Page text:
It was so windy on top that I used my avalanche shovel to dig a grotto into the back of a cornice to find some shelter for lunch.  The ski down was like skiing on a parking lot, but at least it was smooth. In winter, crusty snow can be formed by intense wind and gets sculpted by it, leaving two-to-three inch ridges and flutes to ski on. My first time up on Brokenknife I skied such sastrugi, with soft, low-cut shoes and wooden skis, wearing wool. That memory makes me feel like a relic of the old days.

Back on board the fishing boat we had hamburgers, beers and a hot tub waiting. The barbecue quit working so I had to cook the burgers with the propane weed-burner that was heating the hot tub.

Taru, a Japanese mountain adventurer who has settled in this area, was the first to dive off the boat to cool off in jakalof bay. He was strong enough to climb onto the dock which has a 12×12” curb rail along the edge, making it a tough move. When the three Russian and Chinese grad students who came along for the ride followed Taru into the  bay, the lifeguard in me assisted by yanking each of the naked girls out of the water. Good entertainment for all.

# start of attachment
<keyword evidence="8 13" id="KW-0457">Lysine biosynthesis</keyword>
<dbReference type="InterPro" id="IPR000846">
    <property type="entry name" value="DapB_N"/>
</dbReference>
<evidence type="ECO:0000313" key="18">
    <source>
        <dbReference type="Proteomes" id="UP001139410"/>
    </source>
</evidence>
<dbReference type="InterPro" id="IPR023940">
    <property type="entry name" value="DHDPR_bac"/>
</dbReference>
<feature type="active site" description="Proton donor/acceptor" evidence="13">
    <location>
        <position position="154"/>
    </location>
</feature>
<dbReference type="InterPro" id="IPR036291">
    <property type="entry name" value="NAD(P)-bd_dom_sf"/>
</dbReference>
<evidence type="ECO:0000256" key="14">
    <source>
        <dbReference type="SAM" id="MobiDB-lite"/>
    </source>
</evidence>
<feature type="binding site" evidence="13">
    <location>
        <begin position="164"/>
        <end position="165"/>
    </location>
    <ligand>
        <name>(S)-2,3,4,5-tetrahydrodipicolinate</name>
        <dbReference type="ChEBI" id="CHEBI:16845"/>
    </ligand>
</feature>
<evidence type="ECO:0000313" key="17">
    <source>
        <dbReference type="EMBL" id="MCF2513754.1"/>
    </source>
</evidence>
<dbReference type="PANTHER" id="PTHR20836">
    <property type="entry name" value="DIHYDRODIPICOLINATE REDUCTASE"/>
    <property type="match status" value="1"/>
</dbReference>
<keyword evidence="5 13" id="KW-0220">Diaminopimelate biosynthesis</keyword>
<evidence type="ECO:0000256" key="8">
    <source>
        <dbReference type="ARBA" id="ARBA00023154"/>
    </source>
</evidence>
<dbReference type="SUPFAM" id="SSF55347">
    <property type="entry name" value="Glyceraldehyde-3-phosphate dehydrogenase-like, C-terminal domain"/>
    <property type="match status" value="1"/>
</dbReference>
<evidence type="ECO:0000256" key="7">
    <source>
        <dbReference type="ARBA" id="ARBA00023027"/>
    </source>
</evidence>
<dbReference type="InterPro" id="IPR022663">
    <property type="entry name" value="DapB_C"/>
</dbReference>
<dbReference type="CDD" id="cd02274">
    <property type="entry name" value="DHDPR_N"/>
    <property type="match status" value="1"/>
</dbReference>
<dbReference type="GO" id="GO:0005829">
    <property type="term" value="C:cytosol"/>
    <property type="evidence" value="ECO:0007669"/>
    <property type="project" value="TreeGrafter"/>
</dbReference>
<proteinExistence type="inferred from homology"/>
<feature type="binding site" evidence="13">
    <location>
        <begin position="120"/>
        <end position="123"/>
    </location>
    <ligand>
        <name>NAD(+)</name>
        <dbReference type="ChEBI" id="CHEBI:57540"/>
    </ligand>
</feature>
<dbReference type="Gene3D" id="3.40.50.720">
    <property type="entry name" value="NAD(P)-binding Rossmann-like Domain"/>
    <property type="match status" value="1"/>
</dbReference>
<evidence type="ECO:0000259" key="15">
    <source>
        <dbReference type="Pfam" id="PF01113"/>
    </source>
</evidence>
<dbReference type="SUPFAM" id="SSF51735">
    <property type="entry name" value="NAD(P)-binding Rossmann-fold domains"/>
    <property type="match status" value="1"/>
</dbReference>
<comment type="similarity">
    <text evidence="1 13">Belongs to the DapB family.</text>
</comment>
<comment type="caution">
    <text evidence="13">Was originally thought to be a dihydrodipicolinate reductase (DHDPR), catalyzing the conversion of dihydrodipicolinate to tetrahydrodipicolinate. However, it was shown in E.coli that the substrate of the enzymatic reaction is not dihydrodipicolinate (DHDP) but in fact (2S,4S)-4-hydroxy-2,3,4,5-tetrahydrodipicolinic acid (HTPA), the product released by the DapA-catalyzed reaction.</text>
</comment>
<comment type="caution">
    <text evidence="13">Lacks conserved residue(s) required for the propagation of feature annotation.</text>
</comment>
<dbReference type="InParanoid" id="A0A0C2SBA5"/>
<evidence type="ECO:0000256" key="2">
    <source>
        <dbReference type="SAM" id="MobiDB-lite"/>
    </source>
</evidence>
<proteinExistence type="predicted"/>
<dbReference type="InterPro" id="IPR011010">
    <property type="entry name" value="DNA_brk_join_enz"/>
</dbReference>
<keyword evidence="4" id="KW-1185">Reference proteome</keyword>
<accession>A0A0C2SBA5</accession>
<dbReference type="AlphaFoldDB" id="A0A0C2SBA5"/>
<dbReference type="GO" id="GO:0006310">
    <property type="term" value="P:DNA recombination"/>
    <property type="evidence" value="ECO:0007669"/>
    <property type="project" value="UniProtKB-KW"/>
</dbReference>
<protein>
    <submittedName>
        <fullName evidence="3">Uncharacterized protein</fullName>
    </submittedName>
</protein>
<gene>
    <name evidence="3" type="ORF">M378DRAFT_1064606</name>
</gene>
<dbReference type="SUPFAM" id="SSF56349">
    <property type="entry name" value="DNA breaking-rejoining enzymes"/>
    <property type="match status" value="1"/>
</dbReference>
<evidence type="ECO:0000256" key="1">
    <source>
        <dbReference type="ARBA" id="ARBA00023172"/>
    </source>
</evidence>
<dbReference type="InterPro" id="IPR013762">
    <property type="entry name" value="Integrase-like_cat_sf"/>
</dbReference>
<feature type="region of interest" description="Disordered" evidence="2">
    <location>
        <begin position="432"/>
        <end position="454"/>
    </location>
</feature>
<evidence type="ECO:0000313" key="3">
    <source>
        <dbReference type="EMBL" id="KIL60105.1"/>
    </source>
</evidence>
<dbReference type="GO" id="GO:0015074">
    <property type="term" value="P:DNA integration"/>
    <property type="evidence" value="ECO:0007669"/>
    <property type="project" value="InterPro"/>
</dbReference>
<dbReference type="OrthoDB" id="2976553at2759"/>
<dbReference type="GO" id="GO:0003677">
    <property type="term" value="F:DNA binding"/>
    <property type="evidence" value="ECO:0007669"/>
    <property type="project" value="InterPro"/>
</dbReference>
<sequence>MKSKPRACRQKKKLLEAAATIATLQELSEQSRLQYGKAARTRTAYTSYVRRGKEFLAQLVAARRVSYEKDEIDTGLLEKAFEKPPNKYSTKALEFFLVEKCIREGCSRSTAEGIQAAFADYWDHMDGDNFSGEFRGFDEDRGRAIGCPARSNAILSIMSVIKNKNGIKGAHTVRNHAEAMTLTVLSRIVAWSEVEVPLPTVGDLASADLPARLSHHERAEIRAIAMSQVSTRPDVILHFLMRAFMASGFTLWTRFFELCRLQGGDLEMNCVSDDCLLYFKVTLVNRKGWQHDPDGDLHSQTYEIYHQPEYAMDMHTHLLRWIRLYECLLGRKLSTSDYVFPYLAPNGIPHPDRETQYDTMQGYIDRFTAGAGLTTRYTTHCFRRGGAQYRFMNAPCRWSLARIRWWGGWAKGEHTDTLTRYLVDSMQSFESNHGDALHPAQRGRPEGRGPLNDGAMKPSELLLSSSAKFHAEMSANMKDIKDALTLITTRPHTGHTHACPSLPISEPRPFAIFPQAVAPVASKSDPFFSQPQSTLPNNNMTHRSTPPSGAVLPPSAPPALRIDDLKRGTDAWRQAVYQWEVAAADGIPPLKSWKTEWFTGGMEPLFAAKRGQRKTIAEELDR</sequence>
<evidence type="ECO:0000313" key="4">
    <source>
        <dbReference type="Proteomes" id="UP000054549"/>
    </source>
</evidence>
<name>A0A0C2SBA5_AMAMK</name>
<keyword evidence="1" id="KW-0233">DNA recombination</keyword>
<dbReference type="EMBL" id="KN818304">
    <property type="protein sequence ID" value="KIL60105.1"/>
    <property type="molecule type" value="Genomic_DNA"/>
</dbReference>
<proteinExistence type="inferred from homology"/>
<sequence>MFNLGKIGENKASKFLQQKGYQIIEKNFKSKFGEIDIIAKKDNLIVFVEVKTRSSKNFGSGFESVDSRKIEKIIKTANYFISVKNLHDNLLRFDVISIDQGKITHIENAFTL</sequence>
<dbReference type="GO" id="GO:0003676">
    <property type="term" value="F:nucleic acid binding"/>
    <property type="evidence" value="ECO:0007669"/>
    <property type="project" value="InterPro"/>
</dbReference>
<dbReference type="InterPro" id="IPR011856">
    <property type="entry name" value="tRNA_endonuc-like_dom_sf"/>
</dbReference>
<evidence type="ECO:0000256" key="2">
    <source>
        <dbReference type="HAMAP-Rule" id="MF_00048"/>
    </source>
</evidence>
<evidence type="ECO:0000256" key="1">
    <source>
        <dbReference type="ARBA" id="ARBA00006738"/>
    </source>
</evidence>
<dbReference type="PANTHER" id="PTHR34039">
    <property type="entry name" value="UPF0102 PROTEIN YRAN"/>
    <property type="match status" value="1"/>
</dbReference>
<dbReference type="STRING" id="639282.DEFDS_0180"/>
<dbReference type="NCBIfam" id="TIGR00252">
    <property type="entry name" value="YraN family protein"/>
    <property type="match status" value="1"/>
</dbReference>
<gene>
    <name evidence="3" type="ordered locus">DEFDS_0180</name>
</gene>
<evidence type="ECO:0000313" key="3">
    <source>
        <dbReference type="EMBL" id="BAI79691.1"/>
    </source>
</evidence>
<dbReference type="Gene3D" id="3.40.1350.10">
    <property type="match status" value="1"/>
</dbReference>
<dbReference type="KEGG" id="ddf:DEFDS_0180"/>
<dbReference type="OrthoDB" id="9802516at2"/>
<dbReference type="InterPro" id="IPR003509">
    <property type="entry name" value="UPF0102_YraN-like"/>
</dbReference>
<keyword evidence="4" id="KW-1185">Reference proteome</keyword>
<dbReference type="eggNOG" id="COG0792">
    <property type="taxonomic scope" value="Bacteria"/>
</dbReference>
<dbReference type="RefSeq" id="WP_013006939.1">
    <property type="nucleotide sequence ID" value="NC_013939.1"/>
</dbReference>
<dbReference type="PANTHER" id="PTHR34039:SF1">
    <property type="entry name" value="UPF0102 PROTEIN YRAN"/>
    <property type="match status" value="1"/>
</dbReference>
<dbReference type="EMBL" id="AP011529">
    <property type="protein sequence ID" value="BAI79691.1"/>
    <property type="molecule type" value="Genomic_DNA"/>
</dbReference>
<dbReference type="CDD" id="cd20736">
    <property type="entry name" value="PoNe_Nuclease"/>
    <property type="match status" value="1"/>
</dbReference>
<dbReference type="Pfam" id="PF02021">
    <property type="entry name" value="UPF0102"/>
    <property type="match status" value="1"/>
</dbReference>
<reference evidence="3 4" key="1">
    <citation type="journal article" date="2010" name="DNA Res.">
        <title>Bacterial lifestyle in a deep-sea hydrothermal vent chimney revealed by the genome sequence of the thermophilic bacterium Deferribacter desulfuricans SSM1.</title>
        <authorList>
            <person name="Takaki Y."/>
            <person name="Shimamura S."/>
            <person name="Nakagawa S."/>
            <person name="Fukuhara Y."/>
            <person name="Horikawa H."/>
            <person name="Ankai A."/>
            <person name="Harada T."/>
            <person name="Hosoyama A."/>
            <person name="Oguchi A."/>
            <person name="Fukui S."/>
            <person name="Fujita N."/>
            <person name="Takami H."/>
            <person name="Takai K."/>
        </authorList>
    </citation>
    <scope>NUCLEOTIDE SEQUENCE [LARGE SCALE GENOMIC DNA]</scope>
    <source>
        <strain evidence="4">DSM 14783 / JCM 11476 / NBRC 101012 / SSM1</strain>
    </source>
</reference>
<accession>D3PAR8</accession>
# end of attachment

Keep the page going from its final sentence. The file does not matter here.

Meanwhile, to the north, climbers on Denali were stuck in the windstorm. Some seriously bad luck for such an unusual wind to hit during a May climb. One of the climbers died from the exposure. I heard the wind chill factor was 35 degrees below zero.